Los Alamitos is making this an ELECTIVE (not required) course. It is possible that in the future, the state of California will make this course a requirement for all high schools. Our school district has no control over state level decisions, so if you have any concerns, direct them to Gavin Newsom, not Dr. Pulver. 

Is our school district going to teach Critical Race Theory – which is meant to teach that all whites are the evil spawn of Satan?

No. First off, the curriculum does not contain any mention or explanation or teachings of Critical Race Theory, which is merely an “academic concept [with] the core idea … that racism is a social construct, and that it is not merely the product of individual bias or prejudice, but also something embedded in legal systems and policies,” according to an Education Week article by Stephen Sawchuck.

The school board is entirely white, as is the majority of our district personnel and a good portion of our community. None of them are going to implement a curriculum that teaches the students to hate them. Furthermore, the district superintendent has repeatedly stated at board meetings for the last several months that Critical Race Theory is not a component of or a basis for the curriculum. Thus, not only is Critical Race Theory not the “evil, anti-white, communist, satanist, zionist space-laser boogeyman” that right-wing extremists make it out to be, it is not even being taught by the school district.

What is the purpose of these programs?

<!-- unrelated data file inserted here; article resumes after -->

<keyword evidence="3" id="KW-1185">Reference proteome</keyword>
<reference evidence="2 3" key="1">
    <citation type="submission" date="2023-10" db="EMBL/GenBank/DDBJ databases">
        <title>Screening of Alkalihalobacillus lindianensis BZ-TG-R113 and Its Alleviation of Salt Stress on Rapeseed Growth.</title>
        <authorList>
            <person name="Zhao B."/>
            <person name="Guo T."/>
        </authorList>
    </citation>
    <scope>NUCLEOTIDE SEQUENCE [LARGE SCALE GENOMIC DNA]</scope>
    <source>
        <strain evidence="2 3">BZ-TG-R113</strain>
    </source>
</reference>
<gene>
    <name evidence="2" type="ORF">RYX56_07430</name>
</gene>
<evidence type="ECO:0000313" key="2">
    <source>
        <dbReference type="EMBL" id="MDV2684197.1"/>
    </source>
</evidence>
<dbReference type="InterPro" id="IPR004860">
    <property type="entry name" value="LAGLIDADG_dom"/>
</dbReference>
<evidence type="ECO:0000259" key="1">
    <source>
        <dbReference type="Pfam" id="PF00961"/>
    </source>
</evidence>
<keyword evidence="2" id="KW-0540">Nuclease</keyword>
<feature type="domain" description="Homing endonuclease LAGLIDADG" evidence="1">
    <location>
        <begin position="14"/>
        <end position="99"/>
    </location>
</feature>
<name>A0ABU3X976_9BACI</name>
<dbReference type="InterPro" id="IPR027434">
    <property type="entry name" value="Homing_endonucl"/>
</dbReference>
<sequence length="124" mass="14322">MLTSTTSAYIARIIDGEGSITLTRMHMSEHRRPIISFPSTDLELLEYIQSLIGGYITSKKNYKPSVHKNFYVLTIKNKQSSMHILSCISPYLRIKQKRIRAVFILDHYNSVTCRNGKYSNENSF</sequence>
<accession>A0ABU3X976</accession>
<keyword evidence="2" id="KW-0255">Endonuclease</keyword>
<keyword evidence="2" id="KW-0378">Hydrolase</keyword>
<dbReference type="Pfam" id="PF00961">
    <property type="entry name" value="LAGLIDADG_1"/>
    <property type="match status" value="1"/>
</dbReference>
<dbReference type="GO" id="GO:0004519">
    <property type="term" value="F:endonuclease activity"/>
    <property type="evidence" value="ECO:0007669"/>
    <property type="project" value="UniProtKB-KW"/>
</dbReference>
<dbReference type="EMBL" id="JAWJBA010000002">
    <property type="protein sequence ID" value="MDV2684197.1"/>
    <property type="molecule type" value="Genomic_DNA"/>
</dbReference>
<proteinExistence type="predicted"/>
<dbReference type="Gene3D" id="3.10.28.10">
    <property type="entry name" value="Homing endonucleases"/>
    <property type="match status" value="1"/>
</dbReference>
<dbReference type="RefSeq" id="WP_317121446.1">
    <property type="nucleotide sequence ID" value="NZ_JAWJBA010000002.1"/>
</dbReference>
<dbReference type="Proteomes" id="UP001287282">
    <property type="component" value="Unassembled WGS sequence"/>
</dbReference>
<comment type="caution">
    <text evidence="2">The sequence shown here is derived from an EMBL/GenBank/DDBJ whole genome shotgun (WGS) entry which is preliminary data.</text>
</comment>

To educate students about the histories of marginalized Americans, and to help create a better learning environment for every single student. Stanford University did a study that showed that high schools that add an ethnic studies course increased school attendance, GPA, and credits earned. 

How can I help?

This isn’t just a one-and-done.For some unknown reason, the Orange County Board of Education (which has no approval power over the curriculum or authority over the school district) is attempting to host two anti-ethnic studies town halls in Rossmoor, inviting right-wing extremists back into our community in an apparent attempt to create a Scopes Trial level fracas. Writing to our RCSD and other departments to stop them or to request their movement to a different location is incredibly important, so we can avoid public safety issues. We still have a long way to go, but I’m confident we can continue to work to make our community a better place for everyone.   

Ethnic Studies: From a student perspective